Apologies for the length question. Those acquainted with the analytics industry will know that the next big thing in the information technology world will be the Big Data revolution where huge volumes of data will be processed. Big Data revolution will imply huge requirement of storage space/memory hence it is critical to store data as efficiently as possible. We want to store data in the smartest way that requires the least amount of storage. The following question is on the application of mathematical ideas to reduce the amount of storage memory required to store information of a particular kind.

**Problem**: This is a consumer information storage problem. There are $k$ customers and $n$ books. Each customer can buy one or more books (**without repetition**). We want to identify the book purchased by a given customer using the minimum number of memory required for storage. *We do not seek to improve the time complexity, we only seek to reduce storage space required*.

**Method 1 - Traditional approach**: This is the common and default approach. Give each book a $d$ digit code and create a field in the data base where the code of the books purchased by the customer in entered, separated by commas. So in the worst case when a customer has brought all $n$ books, we will need $D = nd+d-1$ characters to store this information (including $d-1$ commas) about the customer.

**Method 2. Using prime numbers**: Assign a unique prime number to each of the books, 2 denotes the first book, 3 the second, $\ldots$ and $p_n$ denotes the $n$-th. Every customer $C_i$ assigned a number $N_i$ which is equal to the product of the prime numbers corresponding to books purchased. By factoring $N_i$, unique factorization theorem ensures that we can identify the exactly the books purchased by the customer. More over two customers will have a common book if and only if they have a common factor. The greater the number of common factors, the greater is the similarity between the customers. This this method in principle carries more business information. Let us do the heuristics for the number of characters needed. In the worst case when the customer $C_i$ has purchased all the $n$ books,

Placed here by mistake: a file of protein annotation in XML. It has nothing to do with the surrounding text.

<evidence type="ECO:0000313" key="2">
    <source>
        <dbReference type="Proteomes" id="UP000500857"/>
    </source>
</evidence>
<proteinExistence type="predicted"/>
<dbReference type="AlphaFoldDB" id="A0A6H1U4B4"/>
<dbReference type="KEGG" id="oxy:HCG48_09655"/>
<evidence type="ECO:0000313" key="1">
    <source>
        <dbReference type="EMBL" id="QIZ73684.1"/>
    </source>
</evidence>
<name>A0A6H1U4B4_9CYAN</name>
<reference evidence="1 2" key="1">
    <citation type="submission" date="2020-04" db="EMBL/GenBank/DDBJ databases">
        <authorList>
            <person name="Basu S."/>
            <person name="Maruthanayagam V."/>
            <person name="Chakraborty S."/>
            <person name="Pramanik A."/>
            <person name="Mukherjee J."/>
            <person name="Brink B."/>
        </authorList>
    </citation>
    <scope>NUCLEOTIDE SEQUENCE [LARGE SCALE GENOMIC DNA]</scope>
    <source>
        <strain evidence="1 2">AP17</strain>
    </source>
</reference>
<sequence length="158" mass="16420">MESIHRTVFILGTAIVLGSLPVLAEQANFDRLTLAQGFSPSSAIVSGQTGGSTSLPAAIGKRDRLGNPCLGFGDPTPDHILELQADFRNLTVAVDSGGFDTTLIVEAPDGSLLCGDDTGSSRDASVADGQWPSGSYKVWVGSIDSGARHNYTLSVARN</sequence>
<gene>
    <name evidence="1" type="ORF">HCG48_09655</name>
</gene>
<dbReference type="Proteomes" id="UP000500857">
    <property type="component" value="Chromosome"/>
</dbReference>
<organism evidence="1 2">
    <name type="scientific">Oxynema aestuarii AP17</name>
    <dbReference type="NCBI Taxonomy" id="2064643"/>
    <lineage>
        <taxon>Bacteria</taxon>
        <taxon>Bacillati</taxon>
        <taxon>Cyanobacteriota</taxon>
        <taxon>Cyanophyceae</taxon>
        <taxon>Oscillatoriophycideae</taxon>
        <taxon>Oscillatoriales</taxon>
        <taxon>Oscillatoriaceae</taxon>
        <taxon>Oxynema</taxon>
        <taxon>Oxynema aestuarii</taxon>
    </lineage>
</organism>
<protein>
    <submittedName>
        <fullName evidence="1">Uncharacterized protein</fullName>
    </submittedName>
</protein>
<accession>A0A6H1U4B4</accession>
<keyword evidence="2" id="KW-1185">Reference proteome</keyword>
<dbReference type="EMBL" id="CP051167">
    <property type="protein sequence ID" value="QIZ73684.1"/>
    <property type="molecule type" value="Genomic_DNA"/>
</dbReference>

$$
N_i = p_1 p_2 \ldots p_n < p_n^n.
$$
(*This inequality can be strengthened using the estimates of the Chevyshev function of the first kind but right now, that is not the objective as I only want to demonstrate the underlying idea*). Hence the number of characters required is
$$
D_i = \log_{10} N_i < n\log_{10}p_n < nd + d - 1
$$

for $p_n < 10^d$ which is a safe assumption since most of the UPC code numbers given to products sold in the market have multiple digits. Hence with a small number of books say $<100$ we expect method 2 to use lesser number of character (hence memory) to store the same information. For example if I have 10 books them to store the information about a customer who purchased all the 10 books, method one with a 2 digit code for each book will require 21 characters where as method 2 will require only 10 characters. Unfortunately when there are a large number of books, the products of primes grows very fast and we may end up requiring more memory space than in method 1. Hence this method is not scale-able.

**Method 3**: We can do better than method 2. Let the $k$-th book be given the number $2^{k}$. Every time a customer buys a unique book, we add its corresponding number. Since a number can be decomposed as the sum of non-repeating powers of two in only one way, we can identify the exact books purchased by the customer $C_i$ by decomposing his/her total sum $S_i$. For example if the sum of the book numbers for a customer is 154, since $154=2^7 + 2^4 + 2^3 + 2^1$, we know that the customer has purchased the first, third, fourth and the seventh book. So instead of storing the code of these four books or the product of three primes, I can just store the three digit number 154 which will give me the same information. In the worst case when the customer has purchased all the n books,

$$ S_i = 2^1 + 2^2 +\ldots + 2^n = 2^{n+1} - 2 $$

$$ D_i < \log_{10}(2^{n+1}-2) < n\log_{10}2 + 1 $$

Thus with method 3, we can store the same information using the least number of characters thus far. Also two customers will have a book in common if and only if the decomposition of their sum contains an identical power of 2.

**Questions**: Is there are better method of identifying the books uniquely using less than $n\log_{10}2$ characters? I think that if there is indeed a better method, it could possible be using some of the property of integers.